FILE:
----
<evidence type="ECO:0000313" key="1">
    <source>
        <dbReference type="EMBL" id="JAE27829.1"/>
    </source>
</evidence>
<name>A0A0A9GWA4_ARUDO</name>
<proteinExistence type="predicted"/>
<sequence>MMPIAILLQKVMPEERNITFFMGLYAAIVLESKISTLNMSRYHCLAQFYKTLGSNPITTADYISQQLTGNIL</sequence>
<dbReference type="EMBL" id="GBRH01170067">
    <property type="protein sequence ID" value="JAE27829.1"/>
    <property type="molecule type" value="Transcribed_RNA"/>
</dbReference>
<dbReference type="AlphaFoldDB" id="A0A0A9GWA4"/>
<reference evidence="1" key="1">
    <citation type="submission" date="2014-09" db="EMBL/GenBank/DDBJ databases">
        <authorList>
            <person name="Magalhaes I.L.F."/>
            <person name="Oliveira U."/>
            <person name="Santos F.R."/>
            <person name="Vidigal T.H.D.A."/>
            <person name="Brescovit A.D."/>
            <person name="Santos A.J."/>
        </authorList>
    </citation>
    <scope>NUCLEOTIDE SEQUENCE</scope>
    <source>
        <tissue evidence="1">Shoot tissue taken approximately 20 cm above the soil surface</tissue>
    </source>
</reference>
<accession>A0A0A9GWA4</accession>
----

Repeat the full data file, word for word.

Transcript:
<evidence type="ECO:0000313" key="1">
    <source>
        <dbReference type="EMBL" id="JAE27829.1"/>
    </source>
</evidence>
<name>A0A0A9GWA4_ARUDO</name>
<proteinExistence type="predicted"/>
<sequence>MMPIAILLQKVMPEERNITFFMGLYAAIVLESKISTLNMSRYHCLAQFYKTLGSNPITTADYISQQLTGNIL</sequence>
<dbReference type="EMBL" id="GBRH01170067">
    <property type="protein sequence ID" value="JAE27829.1"/>
    <property type="molecule type" value="Transcribed_RNA"/>
</dbReference>
<dbReference type="AlphaFoldDB" id="A0A0A9GWA4"/>
<reference evidence="1" key="1">
    <citation type="submission" date="2014-09" db="EMBL/GenBank/DDBJ databases">
        <authorList>
            <person name="Magalhaes I.L.F."/>
            <person name="Oliveira U."/>
            <person name="Santos F.R."/>
            <person name="Vidigal T.H.D.A."/>
            <person name="Brescovit A.D."/>
            <person name="Santos A.J."/>
        </authorList>
    </citation>
    <scope>NUCLEOTIDE SEQUENCE</scope>
    <source>
        <tissue evidence="1">Shoot tissue taken approximately 20 cm above the soil surface</tissue>
    </source>
</reference>
<accession>A0A0A9GWA4</accession>